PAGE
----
Posted by: sean | January 24, 2007

Obama and his madrasa

The Moon and Murdoch media outlets have been in a frenzy about claims that Barack Obama went to a “madrasa” when he was a child in Indonesia. CNN investigated the claim and showed it to be another case of attempted character assassination. The latter says that Obama did not got to a madrasa, which is both true and false.

You see, in Arabic, the word madrasa (مدرسة) comes from the three-letter root “d-r-s” (درس) which means to study. In Arabic, most words are derived from adding prefixes, infixes and suffixes to an original three-letter root verb. For example, when you add the prefix “ma,” to a root verb, you get the place where that verb is done. In the case of “d-r-s,” this gets you the place where one studies, or madrasa.

In Arabic, any school from elementary to high school is called a madrasa. Indonesia is a predominantly Muslim country, which means that it has a lot of Arabic loan words. Madrasa is one of them.

The confusion arises because of the media’s use of the word madrasa to describe a madrasat al-ulum, which is a religious seminary, the likes of which we’ve heard about so much in coverage of Pakistan and Afghanistan.

So did Obama go to a madrasa? If by that you mean elementary or high school, then yes, of course he did. If by that you mean a deobandi or wahhabi religious seminary, then no. And of course, the latter charge is patently absurd, seeing as how he was six when he lived in Indonesia.

This stems from the media’s ignorance of all things Arab or Muslim. So we get people throwing around words like shaheed, madrasa and jihad in order to give their writing a veneer of credibility, when in most cases, these words are used incorrectly. Likewise, I often laugh when I see American writers, “haunted by the notion that Latin or Greek words are grander than Saxon ones,” throw in French phrases to make themselves seem more intellectual or better read.

All this makes me think of George Orwell’s little essay, Politics and the English Language. I think more people ought to follow his simple advice on this subject: “Never use a foreign phrase, a scientific word, or a jargon word if you can think of an everyday English equivalent.”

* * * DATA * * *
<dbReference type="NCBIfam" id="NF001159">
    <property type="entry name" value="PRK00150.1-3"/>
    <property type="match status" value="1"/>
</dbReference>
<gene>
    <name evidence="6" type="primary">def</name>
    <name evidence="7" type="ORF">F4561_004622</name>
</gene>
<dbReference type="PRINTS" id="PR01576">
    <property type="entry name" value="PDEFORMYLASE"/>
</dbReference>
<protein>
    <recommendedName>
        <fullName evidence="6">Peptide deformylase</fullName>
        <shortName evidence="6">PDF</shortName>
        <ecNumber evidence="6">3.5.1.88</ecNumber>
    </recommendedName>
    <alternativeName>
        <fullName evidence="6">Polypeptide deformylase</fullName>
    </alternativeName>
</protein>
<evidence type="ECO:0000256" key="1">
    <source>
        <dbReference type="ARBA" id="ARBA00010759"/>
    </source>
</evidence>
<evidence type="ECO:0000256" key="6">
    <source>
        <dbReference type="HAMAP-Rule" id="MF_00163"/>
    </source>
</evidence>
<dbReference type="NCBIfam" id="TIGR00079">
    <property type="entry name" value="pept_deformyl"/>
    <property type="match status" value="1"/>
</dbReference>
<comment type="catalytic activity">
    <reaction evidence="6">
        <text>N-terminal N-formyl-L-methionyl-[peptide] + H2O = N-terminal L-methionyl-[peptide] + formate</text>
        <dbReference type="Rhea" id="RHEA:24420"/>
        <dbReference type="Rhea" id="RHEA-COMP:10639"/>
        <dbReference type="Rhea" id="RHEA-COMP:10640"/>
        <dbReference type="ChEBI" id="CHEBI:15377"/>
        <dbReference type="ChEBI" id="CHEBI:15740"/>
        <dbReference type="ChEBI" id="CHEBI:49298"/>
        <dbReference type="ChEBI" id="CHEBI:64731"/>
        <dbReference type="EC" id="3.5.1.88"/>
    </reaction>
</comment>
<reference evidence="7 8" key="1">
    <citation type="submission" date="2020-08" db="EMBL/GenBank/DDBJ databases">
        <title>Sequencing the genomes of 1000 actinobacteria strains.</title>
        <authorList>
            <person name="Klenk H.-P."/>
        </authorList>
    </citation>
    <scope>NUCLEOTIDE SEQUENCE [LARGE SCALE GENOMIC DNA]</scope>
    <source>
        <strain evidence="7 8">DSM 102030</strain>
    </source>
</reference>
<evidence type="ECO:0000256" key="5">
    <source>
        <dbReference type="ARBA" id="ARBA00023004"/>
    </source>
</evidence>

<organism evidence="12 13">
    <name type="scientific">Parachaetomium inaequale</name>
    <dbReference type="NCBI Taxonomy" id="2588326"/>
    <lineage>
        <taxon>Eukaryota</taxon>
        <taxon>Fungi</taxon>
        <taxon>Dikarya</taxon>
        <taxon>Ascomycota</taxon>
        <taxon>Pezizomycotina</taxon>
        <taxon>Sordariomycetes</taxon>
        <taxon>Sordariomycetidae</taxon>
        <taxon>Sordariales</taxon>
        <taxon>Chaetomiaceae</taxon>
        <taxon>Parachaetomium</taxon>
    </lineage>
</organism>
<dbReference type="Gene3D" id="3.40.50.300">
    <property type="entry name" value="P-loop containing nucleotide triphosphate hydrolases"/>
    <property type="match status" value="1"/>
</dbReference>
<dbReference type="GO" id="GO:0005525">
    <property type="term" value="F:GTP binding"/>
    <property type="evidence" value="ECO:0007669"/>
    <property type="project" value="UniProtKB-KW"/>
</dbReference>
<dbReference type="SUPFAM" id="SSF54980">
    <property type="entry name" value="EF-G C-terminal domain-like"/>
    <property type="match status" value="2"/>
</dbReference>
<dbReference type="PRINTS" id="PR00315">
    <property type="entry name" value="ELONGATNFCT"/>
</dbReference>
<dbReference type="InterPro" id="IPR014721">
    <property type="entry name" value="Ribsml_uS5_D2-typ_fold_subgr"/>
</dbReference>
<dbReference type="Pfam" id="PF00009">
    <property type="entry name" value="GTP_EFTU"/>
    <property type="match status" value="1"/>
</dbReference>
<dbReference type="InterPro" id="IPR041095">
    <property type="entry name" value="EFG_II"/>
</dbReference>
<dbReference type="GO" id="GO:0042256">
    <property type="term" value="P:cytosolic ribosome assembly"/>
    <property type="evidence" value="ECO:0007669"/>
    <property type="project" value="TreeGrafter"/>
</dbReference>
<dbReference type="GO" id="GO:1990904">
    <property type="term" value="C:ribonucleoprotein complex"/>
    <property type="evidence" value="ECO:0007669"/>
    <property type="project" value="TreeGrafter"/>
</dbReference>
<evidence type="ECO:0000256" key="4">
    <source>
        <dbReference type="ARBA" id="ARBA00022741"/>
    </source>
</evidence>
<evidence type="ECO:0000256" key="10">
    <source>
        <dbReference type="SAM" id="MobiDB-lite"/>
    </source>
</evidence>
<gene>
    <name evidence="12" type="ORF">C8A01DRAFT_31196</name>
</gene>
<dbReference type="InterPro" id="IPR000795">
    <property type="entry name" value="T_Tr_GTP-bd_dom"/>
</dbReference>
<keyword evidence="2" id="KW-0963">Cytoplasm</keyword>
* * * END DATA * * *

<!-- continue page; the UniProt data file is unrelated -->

UPDATE: According to Chad in comments, in Indonesia, only a religious school, like a Catholic school in the US, is called a madrasa in Indonesia. He says that some are normal public-funded schools, like the public school Obama went to, whereas others are private. I’ll double check this with an Indonesian colleague, in any case.

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Responses

  1. Hello –

    I really appreciate your trying to unpack the meaning of the word madrasa in this context, but I’m afraid you’ve only got it partly right. Here in Indonesia, ‘madrasa’ has a very specific meaning. People do not refer to all schools as madrasa, and they do not use it to mean madrasat al-ulum. Madrassa here are religious schools which serve children from elementary to high school age. Some take public funding, and some are getting assistance from the U.S. and other international sources. They are a religious school in the sense that a Catholic school is a religious school – meaning that they often teach many subjects – science, math, literature, but also have a component of Koranic reading and study. There are a few infamous Islamic schools which have been identified as terrorist recruitment centers here – notably Abu Bakar Bashir’s boarding school (a pesantren, not a madrassa). But it is no more a typical example of a madrassa than Davis Koresh’s compound is a typical example of an American summer camp.


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